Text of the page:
Barack Obama came to town a year ago to change the way politics worked, and Organizing for America was to be his instrument. The successor to his campaign organization, with the largest e-mail list in America, was poised — many observers thought at the time — to bring the campaign’s movement fervor and Web-centric tactics to pushing Obama’s legislative agenda through Congress.
But Organizing for America hasn’t organized much of anything (certainly not as much as those amateur tea party protesters have). Popular support for Obama’s agenda is at an all-time low. ObamaCare is unpopular. And Democrats lost gubernatorial races in New Jersey and Virginia. Just as Obama is confessing that he really failed to change the way Washington works, the group’s leader insists that, no, they really have:
Executive Director Mitch Stewart also said the organization’s broader effects have been understated. Obama “talked about changing the way that Washington works. We believe that we’ve done that,” Stewart said in the interview with POLITICO. “Is it ‘snap your fingers and you’re living in utopia’? No. But do we feel like we’ve made significant progress toward changing the way that Washington works? Yes.”
Well, that’s only one indication that Organizing for America is a bit out to lunch — and out of the loop. So what’s wrong with the greatest campaign organization ever (or so we were told)? A few things, I think.
First, campaigning — to sell an unknown candidate running in a “historic” race against an unpopular incumbent party — isn’t that hard. (And it helps when Steve Schmidt is running the opposition team.) That’s fundamentally different from sustaining political support over a prolonged period of time for an agenda that the candidate carefully concealed from view as he was convincing voters he was something altogether different. Second, many of the people whom Obama claimed credit for enticing into voting were only interested long enough to put a sticker on their Prius and go to the polls once. They didn’t flock to the polls in the 2009 gubernatorial races and it’s doubtful that they’ll man the barricades for the likes of Harry Reid, Blanche Lincoln, or any of the other vulnerable Democrats. And finally, Obama is the “establishment” now. Spinning for the administration and running interference for the Obami just isn’t as much fun and doesn’t have the same appeal as chanting in Iowa, partying in Denver, and swooning over The One in Berlin. Besides, the “selling” of Obama’s agenda is really the White House’s job. It’s hard to outsource that to a campaign remnant.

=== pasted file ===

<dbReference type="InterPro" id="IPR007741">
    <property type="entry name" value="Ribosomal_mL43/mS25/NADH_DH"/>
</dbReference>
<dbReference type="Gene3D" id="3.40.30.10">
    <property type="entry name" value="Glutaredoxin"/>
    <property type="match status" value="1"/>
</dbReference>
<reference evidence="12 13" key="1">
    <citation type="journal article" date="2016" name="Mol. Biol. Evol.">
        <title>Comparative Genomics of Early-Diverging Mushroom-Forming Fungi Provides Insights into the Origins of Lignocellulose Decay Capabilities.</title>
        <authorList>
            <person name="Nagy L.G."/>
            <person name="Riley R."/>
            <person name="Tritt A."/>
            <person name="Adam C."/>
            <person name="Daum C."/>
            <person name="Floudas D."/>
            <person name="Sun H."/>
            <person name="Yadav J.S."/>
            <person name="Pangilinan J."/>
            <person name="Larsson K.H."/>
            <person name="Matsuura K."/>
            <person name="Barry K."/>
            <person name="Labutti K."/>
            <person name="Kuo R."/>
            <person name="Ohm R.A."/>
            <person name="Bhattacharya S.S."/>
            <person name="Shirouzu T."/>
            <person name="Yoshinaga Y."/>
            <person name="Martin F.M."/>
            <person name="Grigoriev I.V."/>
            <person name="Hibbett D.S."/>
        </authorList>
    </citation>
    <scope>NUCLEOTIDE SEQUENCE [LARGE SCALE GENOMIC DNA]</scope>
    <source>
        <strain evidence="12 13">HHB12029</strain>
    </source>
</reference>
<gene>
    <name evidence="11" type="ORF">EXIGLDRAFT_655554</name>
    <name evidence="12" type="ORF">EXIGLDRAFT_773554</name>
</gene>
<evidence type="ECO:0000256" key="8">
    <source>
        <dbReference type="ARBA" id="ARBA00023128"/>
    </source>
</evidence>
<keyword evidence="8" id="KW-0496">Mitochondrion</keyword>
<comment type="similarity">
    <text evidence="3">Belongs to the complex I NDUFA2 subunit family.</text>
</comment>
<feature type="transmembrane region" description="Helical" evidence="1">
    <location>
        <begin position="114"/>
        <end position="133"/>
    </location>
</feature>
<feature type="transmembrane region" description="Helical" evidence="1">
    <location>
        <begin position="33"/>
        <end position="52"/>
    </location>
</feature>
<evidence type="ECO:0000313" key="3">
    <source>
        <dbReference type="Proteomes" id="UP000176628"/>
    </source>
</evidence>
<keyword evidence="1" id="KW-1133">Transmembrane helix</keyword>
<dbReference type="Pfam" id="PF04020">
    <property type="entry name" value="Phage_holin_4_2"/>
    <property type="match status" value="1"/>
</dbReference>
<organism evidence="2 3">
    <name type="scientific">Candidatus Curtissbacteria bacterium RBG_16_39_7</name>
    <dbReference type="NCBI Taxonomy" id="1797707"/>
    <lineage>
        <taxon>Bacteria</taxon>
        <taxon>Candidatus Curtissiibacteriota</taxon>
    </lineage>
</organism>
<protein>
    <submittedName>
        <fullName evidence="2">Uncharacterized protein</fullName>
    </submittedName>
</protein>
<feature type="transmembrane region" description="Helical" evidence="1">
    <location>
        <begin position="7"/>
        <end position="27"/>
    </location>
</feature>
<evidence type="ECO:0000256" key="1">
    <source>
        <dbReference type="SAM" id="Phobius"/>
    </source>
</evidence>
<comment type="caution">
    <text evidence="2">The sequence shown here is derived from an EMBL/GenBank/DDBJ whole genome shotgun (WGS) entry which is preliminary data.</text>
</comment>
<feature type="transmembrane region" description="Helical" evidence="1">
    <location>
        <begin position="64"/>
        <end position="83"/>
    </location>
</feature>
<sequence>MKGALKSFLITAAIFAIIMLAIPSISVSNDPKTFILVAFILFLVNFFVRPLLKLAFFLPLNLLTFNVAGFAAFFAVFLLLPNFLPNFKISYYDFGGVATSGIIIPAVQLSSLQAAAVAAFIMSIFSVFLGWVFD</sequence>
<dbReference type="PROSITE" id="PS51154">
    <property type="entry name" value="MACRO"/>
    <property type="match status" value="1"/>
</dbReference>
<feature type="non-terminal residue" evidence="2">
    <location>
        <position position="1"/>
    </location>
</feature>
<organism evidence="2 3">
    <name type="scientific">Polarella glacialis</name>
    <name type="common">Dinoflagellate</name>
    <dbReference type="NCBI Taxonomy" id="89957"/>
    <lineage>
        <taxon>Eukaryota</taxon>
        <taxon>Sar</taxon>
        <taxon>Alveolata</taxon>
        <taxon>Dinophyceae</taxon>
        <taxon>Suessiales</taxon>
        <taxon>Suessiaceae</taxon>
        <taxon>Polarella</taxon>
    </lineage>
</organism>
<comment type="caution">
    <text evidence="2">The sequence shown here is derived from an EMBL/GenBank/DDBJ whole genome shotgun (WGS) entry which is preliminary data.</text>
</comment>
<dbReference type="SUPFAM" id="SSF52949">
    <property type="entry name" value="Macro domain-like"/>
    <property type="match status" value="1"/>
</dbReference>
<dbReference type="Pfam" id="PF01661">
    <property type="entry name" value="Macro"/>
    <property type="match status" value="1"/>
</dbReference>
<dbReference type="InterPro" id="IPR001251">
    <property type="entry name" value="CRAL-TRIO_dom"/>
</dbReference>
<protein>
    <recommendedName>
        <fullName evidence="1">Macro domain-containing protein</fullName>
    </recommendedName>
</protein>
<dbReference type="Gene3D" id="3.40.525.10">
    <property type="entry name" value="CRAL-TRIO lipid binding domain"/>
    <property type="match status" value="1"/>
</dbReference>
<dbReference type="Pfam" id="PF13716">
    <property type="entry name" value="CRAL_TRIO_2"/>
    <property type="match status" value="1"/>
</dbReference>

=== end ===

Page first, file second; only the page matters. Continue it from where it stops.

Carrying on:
The fate of Organizing for America is not unlike that of its candidate. Both, like the dog that caught the bus it was chasing, don’t quite know what to do with their new possession. And the heady days of the campaign when everyone swooned in the presence of the candidate they knew so little about aren’t to be repeated. Perhaps it’s time that Organizing for America closed up shop. There is a time to put the campaign behind and get on with life.